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Truly I tell you, whatever you did for one of the least of these brothers and sisters of mine, you did for me.


-- Matthew 25:40, NIV

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Christmas persecution: Zhejiang church's cross removed, schools not allowed to celebrate Christmas



Monday, January 5, 2015

Tiazhou authorities removed Jiachi Christian Church’s cross
on Dec. 29, 2014. (Photo: China Aid)
China Aid
By Rachel Ritchie

(Taizhou, Zhejiang—Jan. 5, 2015) During Christmastime, the cross on one church in China’s coastal Zhejiang was removed, and schools in another part of the province were forbidden from celebrating Christmas. Meanwhile, students at a university in the inland Shaanxi province were forced to watch propaganda films by school administrators, and house church Christians in coastal Anhui were required to submit their demographic information to the local religious affairs bureau.

In Taizhou, Zhejiang, authorities in Jiaojiang District arrived at the Jiachi Christian Church on Dec. 28, stating that the cross topping the church violated building codes. By the following morning, the cross had been removed.

“Some say [the local authorities] got approval [to remove the cross], but others say they didn’t [get approval],” one worshipper told China Aid on the condition of anonymity. The Christian went on to say that authorities used the excuse that the cross violated building codes, just like officials have done in “every city in Zhejiang.”

Zhejiang has been the target of religious persecution in the form of cross removals and church demolitions through the “Three Rectifications and One Demolition” campaign since February 2014. During the eleven-month period, more than 425 churches have been affected by the persecution campaign.

The Taizhou-based worshipper said that Jiachi Christian Church, which cost more than 10 million Yuan (U.S. $1.6 million), was completed in late 2009 and that the dedication ceremony was attended by leaders from the local religious affairs bureau and other government agencies.

The church’s original building was demolished in 1999 in an effort to cooperate with a request from the government; it took Jiachi Christian Church several years to locate a new site on which to construct the current building.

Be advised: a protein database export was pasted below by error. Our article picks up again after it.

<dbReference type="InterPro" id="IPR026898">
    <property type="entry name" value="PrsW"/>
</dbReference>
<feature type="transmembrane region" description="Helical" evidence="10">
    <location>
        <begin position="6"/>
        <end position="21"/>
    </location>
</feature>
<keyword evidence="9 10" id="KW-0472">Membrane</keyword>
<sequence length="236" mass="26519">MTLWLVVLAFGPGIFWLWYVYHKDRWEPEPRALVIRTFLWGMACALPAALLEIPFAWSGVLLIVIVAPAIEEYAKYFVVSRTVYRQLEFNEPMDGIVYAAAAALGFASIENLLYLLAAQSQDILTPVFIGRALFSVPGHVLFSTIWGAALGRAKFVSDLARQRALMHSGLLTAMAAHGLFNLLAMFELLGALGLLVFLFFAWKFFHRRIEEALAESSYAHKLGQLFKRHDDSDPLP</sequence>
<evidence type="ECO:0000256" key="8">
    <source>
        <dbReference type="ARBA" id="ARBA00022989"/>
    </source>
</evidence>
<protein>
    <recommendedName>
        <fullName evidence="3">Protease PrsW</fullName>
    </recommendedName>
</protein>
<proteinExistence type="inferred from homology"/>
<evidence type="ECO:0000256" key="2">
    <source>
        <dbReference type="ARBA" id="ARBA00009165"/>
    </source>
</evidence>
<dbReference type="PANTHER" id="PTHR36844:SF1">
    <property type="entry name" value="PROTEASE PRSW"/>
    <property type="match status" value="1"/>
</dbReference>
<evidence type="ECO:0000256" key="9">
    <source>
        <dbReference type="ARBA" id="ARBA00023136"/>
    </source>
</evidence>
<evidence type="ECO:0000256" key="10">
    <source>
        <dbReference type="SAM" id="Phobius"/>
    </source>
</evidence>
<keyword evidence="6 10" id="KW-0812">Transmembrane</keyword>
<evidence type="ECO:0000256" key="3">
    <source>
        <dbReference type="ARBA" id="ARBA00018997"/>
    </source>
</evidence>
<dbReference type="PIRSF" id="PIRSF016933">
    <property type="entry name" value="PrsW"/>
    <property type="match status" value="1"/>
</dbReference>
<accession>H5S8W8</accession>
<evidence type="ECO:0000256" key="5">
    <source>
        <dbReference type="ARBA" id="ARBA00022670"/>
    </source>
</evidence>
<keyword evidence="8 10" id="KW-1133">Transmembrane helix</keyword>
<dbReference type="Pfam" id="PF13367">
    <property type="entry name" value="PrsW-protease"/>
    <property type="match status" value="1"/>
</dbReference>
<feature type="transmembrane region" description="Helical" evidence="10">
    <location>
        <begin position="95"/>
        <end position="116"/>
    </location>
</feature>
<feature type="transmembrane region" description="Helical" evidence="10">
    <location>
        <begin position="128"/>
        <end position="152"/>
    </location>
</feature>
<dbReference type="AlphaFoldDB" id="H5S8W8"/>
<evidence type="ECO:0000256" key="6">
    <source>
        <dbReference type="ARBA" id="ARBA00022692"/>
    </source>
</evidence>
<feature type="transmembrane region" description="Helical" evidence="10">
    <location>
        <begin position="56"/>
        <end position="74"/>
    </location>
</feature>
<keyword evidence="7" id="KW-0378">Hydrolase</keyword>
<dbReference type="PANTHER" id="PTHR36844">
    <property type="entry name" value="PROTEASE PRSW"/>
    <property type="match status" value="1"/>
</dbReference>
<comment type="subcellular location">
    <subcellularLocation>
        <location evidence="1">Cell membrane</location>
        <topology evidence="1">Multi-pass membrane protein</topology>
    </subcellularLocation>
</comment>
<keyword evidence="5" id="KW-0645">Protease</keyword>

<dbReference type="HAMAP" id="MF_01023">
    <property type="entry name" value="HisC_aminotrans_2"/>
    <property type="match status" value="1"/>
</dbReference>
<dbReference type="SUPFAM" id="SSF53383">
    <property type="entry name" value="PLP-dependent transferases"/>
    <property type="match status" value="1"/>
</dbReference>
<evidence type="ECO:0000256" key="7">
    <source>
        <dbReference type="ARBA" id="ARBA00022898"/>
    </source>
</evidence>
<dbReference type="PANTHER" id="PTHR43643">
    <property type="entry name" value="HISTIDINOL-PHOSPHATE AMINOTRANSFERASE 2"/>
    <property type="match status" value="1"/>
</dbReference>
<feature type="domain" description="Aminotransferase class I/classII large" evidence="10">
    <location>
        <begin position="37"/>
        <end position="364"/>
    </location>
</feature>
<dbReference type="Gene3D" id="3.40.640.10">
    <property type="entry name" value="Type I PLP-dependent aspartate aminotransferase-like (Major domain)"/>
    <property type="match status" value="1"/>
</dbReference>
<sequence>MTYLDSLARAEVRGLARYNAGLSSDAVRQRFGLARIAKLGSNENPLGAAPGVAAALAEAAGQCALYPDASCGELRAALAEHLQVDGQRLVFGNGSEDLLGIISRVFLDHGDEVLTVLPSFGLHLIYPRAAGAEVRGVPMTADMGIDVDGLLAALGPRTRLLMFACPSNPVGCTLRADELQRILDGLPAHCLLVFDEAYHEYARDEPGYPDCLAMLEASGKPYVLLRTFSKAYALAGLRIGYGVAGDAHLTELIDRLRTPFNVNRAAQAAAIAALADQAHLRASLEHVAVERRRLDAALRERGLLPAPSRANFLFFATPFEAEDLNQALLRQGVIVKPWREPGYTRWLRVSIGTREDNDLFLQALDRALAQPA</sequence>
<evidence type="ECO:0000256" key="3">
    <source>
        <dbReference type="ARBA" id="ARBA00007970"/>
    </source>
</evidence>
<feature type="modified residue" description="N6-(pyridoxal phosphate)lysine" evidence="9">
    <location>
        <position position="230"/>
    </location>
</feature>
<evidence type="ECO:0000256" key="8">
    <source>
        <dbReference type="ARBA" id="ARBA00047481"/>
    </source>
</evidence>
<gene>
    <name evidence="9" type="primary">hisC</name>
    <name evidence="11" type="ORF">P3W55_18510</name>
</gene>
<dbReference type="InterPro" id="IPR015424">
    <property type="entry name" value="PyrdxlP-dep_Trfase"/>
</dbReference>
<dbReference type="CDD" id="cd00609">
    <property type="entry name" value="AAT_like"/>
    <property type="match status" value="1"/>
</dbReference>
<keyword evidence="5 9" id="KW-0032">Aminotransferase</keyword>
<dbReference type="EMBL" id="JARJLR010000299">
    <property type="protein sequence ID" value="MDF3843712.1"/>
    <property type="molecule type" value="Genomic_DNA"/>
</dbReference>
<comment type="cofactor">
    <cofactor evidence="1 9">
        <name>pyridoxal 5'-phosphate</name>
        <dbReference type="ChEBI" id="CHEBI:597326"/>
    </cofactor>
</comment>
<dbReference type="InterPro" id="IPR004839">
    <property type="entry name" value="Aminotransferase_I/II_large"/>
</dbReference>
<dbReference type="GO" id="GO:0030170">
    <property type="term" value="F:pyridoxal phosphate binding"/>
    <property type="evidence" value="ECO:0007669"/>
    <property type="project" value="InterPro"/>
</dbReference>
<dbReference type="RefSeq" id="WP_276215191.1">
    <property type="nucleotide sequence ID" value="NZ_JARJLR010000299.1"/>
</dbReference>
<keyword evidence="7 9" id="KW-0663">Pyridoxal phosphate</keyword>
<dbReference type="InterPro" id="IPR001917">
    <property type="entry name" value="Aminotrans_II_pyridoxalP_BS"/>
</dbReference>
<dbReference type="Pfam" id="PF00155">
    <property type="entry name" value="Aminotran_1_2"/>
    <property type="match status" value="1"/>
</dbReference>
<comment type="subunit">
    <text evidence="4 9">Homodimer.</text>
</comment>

Before Christmas, in Wenzhou, Zhejiang, the local education bureau issued a notice prohibiting the area’s schools from participating in any Christmas activities. Also, gatherings at some government-sanctioned churches in Wenzhou were monitored by police officers.

In China’s inland Shaanxi, administrators at the Modern College of Northwest University forbade students from celebrating Christmas in any way and forced them to watch propaganda films, according to the state-run Beijing News. One student told Beijing News that the three-hour long screening was mandatory and that students who didn’t attend were punished. Teachers were posted at the doors of the viewing areas to prevent students from leaving.

In coastal Anhui, a worshipper reported that the local religious affairs bureau was forcing all churches to register their congregates’ demographic information with the state agency.

“The person in charge of religious affairs in our town required us to report our worshippers’ information to them, including the worshippers’ names, ages and occupations. I don’t think it’s appropriate to do so, but the [religious affairs bureau] will intervene. They said I should hand over the information in a week’s time. If they ask me for it, I will tell them I can’t [give them the information],” a local church leader said.


China Aid Contacts
Rachel Ritchie, English Media Director
Cell: (432) 553-1080 | Office: 1+ (888) 889-7757 | Other: (432) 689-6985
Email: r.ritchie@chinaaid.org 
Website: www.chinaaid.org